22032 El Paseo Suite 140-A

Rancho Santa Margarita, CA 92688 USA

Follow Us



Children’s Foot Development: What You Need to Know

A child’s foot develops most rapidly during the first five years of life. This process does not stop until the foot reaches skeletal maturity, around the age of 13 to 15. Many parents become concerned when they notice that their child’s foot structure or gait differs from the norm. In some cases, these problems correct themselves over time, but others require medical treatment. Flat Feet Babies are actually born with flat feet,...


Understanding Foot Arthritis

Arthritis is characterized by joint inflammation, and it is common in the small joints that are located in the foot and ankle. There are more than 30 joints in the foot and ankle that work to provide support, balance, and range of motion. The ends of your bones are covered with articular cartilage, which helps bones to glide smoothly, and the joints are surrounded with a lining called synovium, which lubricates...


Understanding Neuromas

A neuroma is characterized by a growth of nerve tissue, and understanding what causes them and how they are treated can be challenging. Neuromas grow directly onto the nerve, usually between the third and fourth toes. The exact cause of neuromas is unclear, but women are more at risk of developing them. There are certain things that can contribute to their development, including repeated stress, trauma to the nerve, and improper...


Calluses and Corns: What Can You Do?

Corns and calluses are hardened and thick layers of skin, often found on the toes and feet as well as hands and fingers. Corns and calluses develop when the skin protects itself from pressure and friction by hardening. Many things can contribute to the development of corns and calluses on the feet, including poorly fitting shoes and structural problems, such as bunions, hammer toe, and bone spurs. Corns are generally smaller...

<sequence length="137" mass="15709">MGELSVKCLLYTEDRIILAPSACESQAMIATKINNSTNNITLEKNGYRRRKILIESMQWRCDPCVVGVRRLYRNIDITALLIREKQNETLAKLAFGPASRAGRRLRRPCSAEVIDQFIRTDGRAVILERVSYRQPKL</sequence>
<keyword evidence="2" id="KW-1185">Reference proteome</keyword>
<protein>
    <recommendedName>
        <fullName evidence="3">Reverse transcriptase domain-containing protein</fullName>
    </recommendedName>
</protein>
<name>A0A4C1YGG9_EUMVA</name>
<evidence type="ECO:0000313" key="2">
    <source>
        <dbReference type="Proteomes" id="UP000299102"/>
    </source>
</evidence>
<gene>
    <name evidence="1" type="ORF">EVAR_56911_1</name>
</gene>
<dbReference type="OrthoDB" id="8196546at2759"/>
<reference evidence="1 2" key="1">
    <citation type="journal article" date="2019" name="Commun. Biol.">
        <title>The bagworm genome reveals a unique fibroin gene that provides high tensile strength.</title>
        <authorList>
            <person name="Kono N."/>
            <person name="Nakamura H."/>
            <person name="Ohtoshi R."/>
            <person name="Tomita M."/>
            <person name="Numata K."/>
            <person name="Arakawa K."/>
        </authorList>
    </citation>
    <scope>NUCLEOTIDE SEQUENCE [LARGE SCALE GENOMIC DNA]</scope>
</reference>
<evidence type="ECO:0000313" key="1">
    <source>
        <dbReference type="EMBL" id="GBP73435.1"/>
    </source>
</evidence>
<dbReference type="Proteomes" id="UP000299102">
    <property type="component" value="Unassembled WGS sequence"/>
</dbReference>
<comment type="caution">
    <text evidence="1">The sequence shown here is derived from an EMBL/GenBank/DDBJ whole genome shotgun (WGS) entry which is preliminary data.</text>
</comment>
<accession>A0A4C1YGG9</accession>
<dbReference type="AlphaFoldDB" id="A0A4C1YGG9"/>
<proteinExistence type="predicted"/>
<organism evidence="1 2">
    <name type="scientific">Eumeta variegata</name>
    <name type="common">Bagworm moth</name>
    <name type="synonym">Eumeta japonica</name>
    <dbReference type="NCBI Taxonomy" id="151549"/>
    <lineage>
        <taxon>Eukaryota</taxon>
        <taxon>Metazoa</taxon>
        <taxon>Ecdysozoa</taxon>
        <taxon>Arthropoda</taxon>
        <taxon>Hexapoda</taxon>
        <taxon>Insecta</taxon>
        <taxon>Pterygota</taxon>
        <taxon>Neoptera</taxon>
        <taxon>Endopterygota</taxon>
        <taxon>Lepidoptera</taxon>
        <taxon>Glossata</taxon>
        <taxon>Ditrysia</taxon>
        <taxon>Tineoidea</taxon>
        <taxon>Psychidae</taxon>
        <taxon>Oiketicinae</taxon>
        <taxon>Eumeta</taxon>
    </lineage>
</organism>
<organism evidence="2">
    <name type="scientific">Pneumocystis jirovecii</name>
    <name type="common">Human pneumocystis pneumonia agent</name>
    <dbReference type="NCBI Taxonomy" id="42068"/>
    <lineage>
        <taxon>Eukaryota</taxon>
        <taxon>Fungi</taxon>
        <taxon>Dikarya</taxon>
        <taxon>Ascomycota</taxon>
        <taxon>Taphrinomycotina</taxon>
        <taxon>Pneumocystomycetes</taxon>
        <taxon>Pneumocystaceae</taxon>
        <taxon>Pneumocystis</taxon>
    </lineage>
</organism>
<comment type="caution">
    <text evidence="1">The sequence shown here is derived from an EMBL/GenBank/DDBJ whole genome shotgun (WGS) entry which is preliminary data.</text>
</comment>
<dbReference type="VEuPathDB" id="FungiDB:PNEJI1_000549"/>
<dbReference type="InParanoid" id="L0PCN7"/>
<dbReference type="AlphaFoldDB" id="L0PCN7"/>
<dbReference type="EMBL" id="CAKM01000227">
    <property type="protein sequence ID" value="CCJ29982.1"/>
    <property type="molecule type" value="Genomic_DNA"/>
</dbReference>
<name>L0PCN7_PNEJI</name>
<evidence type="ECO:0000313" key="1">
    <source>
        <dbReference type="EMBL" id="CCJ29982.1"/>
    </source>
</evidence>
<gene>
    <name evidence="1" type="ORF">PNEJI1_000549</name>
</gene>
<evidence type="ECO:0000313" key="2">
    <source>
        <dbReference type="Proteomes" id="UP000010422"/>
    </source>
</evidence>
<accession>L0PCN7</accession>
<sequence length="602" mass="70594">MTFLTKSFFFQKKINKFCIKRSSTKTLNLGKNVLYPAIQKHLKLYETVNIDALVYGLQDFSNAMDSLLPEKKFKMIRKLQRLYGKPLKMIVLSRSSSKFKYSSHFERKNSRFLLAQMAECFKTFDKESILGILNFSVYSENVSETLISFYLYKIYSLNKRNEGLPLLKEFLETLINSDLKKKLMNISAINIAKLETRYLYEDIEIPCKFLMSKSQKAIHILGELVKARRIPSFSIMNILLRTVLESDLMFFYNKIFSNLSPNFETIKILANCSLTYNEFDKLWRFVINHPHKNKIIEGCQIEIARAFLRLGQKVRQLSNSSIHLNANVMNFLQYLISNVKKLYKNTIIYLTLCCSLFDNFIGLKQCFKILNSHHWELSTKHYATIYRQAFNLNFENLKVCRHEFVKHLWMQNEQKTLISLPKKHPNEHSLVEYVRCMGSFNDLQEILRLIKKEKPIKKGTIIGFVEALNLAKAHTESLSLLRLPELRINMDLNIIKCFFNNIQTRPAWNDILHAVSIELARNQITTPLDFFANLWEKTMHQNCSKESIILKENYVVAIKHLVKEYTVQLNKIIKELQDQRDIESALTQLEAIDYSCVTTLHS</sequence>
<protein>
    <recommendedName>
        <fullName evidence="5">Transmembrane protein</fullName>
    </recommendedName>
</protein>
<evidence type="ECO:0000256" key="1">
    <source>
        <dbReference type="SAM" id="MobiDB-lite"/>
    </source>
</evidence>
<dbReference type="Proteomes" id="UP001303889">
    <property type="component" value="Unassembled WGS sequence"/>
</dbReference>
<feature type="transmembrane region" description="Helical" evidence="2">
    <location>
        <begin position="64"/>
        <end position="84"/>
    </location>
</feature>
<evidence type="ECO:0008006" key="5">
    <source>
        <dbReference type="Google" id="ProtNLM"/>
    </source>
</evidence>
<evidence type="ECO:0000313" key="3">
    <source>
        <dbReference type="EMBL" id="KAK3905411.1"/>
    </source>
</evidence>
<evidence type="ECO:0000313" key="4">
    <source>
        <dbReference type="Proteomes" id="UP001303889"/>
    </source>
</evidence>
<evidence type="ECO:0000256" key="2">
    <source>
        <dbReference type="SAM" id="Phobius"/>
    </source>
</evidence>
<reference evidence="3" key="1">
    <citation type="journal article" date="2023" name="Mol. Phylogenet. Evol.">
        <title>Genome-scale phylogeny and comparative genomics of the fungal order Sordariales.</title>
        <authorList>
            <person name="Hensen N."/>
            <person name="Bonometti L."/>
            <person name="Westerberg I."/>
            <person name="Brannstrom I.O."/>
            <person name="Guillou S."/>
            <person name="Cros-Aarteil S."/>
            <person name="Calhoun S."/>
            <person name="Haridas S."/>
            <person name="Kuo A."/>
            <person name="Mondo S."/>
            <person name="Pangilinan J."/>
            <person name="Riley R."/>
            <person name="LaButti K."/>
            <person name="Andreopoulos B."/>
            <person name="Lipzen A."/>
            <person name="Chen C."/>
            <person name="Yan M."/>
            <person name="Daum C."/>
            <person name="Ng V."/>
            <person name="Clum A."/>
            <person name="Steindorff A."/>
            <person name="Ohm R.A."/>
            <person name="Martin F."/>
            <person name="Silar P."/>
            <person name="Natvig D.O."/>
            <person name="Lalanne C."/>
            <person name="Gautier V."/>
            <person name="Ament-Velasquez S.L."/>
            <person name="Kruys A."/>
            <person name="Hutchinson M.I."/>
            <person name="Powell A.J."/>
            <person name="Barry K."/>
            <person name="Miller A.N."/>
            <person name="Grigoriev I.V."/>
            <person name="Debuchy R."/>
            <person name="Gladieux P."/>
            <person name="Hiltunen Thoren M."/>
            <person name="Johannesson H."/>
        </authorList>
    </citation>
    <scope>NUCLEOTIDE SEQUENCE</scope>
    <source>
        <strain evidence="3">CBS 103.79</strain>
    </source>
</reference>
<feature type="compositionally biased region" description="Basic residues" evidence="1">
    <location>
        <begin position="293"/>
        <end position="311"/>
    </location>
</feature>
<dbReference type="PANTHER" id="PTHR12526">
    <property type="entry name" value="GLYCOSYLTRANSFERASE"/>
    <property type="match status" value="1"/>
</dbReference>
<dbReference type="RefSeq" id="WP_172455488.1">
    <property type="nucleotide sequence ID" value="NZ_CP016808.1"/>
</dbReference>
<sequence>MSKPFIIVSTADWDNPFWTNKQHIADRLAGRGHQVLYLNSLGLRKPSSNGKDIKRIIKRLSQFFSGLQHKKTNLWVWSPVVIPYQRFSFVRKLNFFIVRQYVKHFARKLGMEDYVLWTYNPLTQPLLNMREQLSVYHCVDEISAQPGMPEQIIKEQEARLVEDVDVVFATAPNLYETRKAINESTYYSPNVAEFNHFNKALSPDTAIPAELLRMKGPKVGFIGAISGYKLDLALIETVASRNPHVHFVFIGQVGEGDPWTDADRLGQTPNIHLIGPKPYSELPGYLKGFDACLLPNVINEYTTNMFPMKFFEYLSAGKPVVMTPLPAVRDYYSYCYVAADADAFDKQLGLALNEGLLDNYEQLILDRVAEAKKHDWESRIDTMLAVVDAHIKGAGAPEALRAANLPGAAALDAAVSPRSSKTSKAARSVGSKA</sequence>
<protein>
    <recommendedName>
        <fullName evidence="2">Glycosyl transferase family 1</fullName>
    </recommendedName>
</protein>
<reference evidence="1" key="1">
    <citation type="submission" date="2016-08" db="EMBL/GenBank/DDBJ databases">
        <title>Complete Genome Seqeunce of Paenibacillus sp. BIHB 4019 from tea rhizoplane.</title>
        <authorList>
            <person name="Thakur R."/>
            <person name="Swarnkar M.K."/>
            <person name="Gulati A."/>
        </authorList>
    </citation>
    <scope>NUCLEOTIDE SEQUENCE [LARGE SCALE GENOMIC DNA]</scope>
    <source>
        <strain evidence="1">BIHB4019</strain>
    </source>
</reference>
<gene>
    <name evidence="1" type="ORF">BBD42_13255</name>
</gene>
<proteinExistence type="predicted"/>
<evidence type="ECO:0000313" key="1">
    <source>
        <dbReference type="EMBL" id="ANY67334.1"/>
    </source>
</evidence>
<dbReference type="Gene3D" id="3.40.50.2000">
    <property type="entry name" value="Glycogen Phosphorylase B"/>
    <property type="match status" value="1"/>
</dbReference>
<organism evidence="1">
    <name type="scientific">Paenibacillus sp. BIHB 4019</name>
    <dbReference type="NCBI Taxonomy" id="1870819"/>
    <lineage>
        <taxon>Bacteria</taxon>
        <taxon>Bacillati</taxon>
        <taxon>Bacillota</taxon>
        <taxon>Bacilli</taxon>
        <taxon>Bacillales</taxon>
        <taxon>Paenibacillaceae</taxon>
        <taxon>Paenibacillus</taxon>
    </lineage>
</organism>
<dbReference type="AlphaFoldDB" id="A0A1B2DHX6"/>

All About Ganglions

Ganglions are round or oval non-cancerous lumps that form along the joints or tendons. Although ganglions are most common in the hands and wrists, they can also develop in the ankles and feet. The lumps are filled with a fluid that resembles jelly, and they can range from a pea size to an inch in diameter. The cause of ganglions is unknown. However, certain things increase your risk of developing them,...


Pressure Ulcers: Causes and Treatments

When consistent pressure and rubbing occurs on one area of the body, it can cause the skin to break down. This is because the pressure results in reduced blood flow in the area that contributes to dying skin. Also referred to as pressure ulcers, these spots are more likely in patients who are older, have fragile skin, or have a condition that affects blood flow, such as diabetes or vascular...


All About Ankle Sprains

An ankle sprain occurs if there is injury to one or more of the ligaments in your ankle. Ligaments are thick bands of tissue that connect bones to one another. They are an important part of maintaining stability for your ankle. Ankle sprains can vary in severity—the ligament can be stretched, partially torn, or completely torn. What causes an ankle sprain? Ankle sprains are often caused by a twist in the ankle...